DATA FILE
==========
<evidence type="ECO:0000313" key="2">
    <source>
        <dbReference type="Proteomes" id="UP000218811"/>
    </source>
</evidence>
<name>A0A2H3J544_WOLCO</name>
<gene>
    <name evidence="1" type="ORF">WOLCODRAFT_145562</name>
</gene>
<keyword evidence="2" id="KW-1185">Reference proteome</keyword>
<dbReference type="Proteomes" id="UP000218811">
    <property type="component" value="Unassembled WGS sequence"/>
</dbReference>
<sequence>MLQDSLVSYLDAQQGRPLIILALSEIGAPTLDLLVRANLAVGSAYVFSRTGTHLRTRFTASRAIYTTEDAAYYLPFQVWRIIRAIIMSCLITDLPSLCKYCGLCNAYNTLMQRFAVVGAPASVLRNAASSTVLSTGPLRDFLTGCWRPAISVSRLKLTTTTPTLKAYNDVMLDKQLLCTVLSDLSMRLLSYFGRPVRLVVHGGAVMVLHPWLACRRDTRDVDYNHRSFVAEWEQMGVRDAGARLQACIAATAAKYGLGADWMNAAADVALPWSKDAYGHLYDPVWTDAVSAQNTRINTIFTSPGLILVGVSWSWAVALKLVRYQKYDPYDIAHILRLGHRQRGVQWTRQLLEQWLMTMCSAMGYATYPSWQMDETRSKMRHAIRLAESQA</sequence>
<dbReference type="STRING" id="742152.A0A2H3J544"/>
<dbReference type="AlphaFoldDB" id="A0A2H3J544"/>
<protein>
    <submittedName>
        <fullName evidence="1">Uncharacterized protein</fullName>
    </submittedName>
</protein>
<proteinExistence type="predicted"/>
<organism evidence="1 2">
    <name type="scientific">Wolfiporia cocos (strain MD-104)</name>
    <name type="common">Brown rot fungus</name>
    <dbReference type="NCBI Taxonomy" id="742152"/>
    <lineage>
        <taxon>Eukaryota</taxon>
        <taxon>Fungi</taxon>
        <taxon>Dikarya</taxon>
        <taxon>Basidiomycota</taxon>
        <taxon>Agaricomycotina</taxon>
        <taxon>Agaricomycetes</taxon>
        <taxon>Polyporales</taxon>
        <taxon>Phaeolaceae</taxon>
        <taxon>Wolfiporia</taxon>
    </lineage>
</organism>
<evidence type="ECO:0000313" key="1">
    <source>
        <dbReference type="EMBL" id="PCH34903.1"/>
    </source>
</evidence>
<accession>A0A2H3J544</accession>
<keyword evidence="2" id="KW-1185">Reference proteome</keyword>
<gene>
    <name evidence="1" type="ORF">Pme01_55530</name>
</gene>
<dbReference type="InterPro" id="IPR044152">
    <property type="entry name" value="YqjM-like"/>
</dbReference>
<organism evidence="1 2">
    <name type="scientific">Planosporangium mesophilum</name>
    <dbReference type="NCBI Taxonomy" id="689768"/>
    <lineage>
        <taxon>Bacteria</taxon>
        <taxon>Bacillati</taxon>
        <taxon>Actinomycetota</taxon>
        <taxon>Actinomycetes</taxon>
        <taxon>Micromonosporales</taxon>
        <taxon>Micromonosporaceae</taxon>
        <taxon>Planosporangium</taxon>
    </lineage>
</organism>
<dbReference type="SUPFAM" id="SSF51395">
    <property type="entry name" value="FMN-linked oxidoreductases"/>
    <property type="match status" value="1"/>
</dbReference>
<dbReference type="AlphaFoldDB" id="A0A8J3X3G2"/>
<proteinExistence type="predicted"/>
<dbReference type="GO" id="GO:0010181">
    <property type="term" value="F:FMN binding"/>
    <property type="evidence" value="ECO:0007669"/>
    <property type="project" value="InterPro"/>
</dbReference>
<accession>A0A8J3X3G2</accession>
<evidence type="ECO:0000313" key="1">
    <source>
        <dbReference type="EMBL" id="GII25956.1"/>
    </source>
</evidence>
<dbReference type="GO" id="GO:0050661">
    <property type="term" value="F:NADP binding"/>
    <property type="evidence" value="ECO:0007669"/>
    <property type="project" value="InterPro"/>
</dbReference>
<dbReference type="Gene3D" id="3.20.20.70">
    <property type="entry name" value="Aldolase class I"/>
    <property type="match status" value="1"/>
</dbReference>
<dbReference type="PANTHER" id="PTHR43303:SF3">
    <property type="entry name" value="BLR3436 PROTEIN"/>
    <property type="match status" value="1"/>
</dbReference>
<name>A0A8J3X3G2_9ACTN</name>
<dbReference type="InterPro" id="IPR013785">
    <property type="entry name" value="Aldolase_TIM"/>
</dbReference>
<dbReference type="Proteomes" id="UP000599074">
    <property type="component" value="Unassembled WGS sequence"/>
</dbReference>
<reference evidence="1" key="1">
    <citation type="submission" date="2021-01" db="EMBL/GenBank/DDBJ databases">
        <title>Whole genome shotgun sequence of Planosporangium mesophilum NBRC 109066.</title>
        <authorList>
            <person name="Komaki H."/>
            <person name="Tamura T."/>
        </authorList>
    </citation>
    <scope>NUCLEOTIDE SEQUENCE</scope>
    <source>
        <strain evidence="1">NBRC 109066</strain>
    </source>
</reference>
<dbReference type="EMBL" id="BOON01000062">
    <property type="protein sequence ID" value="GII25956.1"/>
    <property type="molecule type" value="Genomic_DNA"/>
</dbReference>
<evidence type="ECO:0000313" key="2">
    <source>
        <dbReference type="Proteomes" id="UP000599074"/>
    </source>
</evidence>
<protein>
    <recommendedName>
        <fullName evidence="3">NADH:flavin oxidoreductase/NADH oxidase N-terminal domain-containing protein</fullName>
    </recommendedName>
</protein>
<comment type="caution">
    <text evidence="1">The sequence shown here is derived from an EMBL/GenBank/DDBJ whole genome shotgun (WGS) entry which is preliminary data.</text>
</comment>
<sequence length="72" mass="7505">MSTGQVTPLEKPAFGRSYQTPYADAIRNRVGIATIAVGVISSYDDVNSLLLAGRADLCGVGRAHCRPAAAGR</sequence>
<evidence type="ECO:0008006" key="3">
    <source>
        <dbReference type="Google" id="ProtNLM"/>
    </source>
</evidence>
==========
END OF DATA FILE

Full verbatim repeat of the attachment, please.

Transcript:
<evidence type="ECO:0000313" key="2">
    <source>
        <dbReference type="Proteomes" id="UP000218811"/>
    </source>
</evidence>
<name>A0A2H3J544_WOLCO</name>
<gene>
    <name evidence="1" type="ORF">WOLCODRAFT_145562</name>
</gene>
<keyword evidence="2" id="KW-1185">Reference proteome</keyword>
<dbReference type="Proteomes" id="UP000218811">
    <property type="component" value="Unassembled WGS sequence"/>
</dbReference>
<sequence>MLQDSLVSYLDAQQGRPLIILALSEIGAPTLDLLVRANLAVGSAYVFSRTGTHLRTRFTASRAIYTTEDAAYYLPFQVWRIIRAIIMSCLITDLPSLCKYCGLCNAYNTLMQRFAVVGAPASVLRNAASSTVLSTGPLRDFLTGCWRPAISVSRLKLTTTTPTLKAYNDVMLDKQLLCTVLSDLSMRLLSYFGRPVRLVVHGGAVMVLHPWLACRRDTRDVDYNHRSFVAEWEQMGVRDAGARLQACIAATAAKYGLGADWMNAAADVALPWSKDAYGHLYDPVWTDAVSAQNTRINTIFTSPGLILVGVSWSWAVALKLVRYQKYDPYDIAHILRLGHRQRGVQWTRQLLEQWLMTMCSAMGYATYPSWQMDETRSKMRHAIRLAESQA</sequence>
<dbReference type="STRING" id="742152.A0A2H3J544"/>
<dbReference type="AlphaFoldDB" id="A0A2H3J544"/>
<protein>
    <submittedName>
        <fullName evidence="1">Uncharacterized protein</fullName>
    </submittedName>
</protein>
<proteinExistence type="predicted"/>
<organism evidence="1 2">
    <name type="scientific">Wolfiporia cocos (strain MD-104)</name>
    <name type="common">Brown rot fungus</name>
    <dbReference type="NCBI Taxonomy" id="742152"/>
    <lineage>
        <taxon>Eukaryota</taxon>
        <taxon>Fungi</taxon>
        <taxon>Dikarya</taxon>
        <taxon>Basidiomycota</taxon>
        <taxon>Agaricomycotina</taxon>
        <taxon>Agaricomycetes</taxon>
        <taxon>Polyporales</taxon>
        <taxon>Phaeolaceae</taxon>
        <taxon>Wolfiporia</taxon>
    </lineage>
</organism>
<evidence type="ECO:0000313" key="1">
    <source>
        <dbReference type="EMBL" id="PCH34903.1"/>
    </source>
</evidence>
<accession>A0A2H3J544</accession>
<keyword evidence="2" id="KW-1185">Reference proteome</keyword>
<gene>
    <name evidence="1" type="ORF">Pme01_55530</name>
</gene>
<dbReference type="InterPro" id="IPR044152">
    <property type="entry name" value="YqjM-like"/>
</dbReference>
<organism evidence="1 2">
    <name type="scientific">Planosporangium mesophilum</name>
    <dbReference type="NCBI Taxonomy" id="689768"/>
    <lineage>
        <taxon>Bacteria</taxon>
        <taxon>Bacillati</taxon>
        <taxon>Actinomycetota</taxon>
        <taxon>Actinomycetes</taxon>
        <taxon>Micromonosporales</taxon>
        <taxon>Micromonosporaceae</taxon>
        <taxon>Planosporangium</taxon>
    </lineage>
</organism>
<dbReference type="SUPFAM" id="SSF51395">
    <property type="entry name" value="FMN-linked oxidoreductases"/>
    <property type="match status" value="1"/>
</dbReference>
<dbReference type="AlphaFoldDB" id="A0A8J3X3G2"/>
<proteinExistence type="predicted"/>
<dbReference type="GO" id="GO:0010181">
    <property type="term" value="F:FMN binding"/>
    <property type="evidence" value="ECO:0007669"/>
    <property type="project" value="InterPro"/>
</dbReference>
<accession>A0A8J3X3G2</accession>
<evidence type="ECO:0000313" key="1">
    <source>
        <dbReference type="EMBL" id="GII25956.1"/>
    </source>
</evidence>
<dbReference type="GO" id="GO:0050661">
    <property type="term" value="F:NADP binding"/>
    <property type="evidence" value="ECO:0007669"/>
    <property type="project" value="InterPro"/>
</dbReference>
<dbReference type="Gene3D" id="3.20.20.70">
    <property type="entry name" value="Aldolase class I"/>
    <property type="match status" value="1"/>
</dbReference>
<dbReference type="PANTHER" id="PTHR43303:SF3">
    <property type="entry name" value="BLR3436 PROTEIN"/>
    <property type="match status" value="1"/>
</dbReference>
<name>A0A8J3X3G2_9ACTN</name>
<dbReference type="InterPro" id="IPR013785">
    <property type="entry name" value="Aldolase_TIM"/>
</dbReference>
<dbReference type="Proteomes" id="UP000599074">
    <property type="component" value="Unassembled WGS sequence"/>
</dbReference>
<reference evidence="1" key="1">
    <citation type="submission" date="2021-01" db="EMBL/GenBank/DDBJ databases">
        <title>Whole genome shotgun sequence of Planosporangium mesophilum NBRC 109066.</title>
        <authorList>
            <person name="Komaki H."/>
            <person name="Tamura T."/>
        </authorList>
    </citation>
    <scope>NUCLEOTIDE SEQUENCE</scope>
    <source>
        <strain evidence="1">NBRC 109066</strain>
    </source>
</reference>
<dbReference type="EMBL" id="BOON01000062">
    <property type="protein sequence ID" value="GII25956.1"/>
    <property type="molecule type" value="Genomic_DNA"/>
</dbReference>
<evidence type="ECO:0000313" key="2">
    <source>
        <dbReference type="Proteomes" id="UP000599074"/>
    </source>
</evidence>
<protein>
    <recommendedName>
        <fullName evidence="3">NADH:flavin oxidoreductase/NADH oxidase N-terminal domain-containing protein</fullName>
    </recommendedName>
</protein>
<comment type="caution">
    <text evidence="1">The sequence shown here is derived from an EMBL/GenBank/DDBJ whole genome shotgun (WGS) entry which is preliminary data.</text>
</comment>
<sequence length="72" mass="7505">MSTGQVTPLEKPAFGRSYQTPYADAIRNRVGIATIAVGVISSYDDVNSLLLAGRADLCGVGRAHCRPAAAGR</sequence>
<evidence type="ECO:0008006" key="3">
    <source>
        <dbReference type="Google" id="ProtNLM"/>
    </source>
</evidence>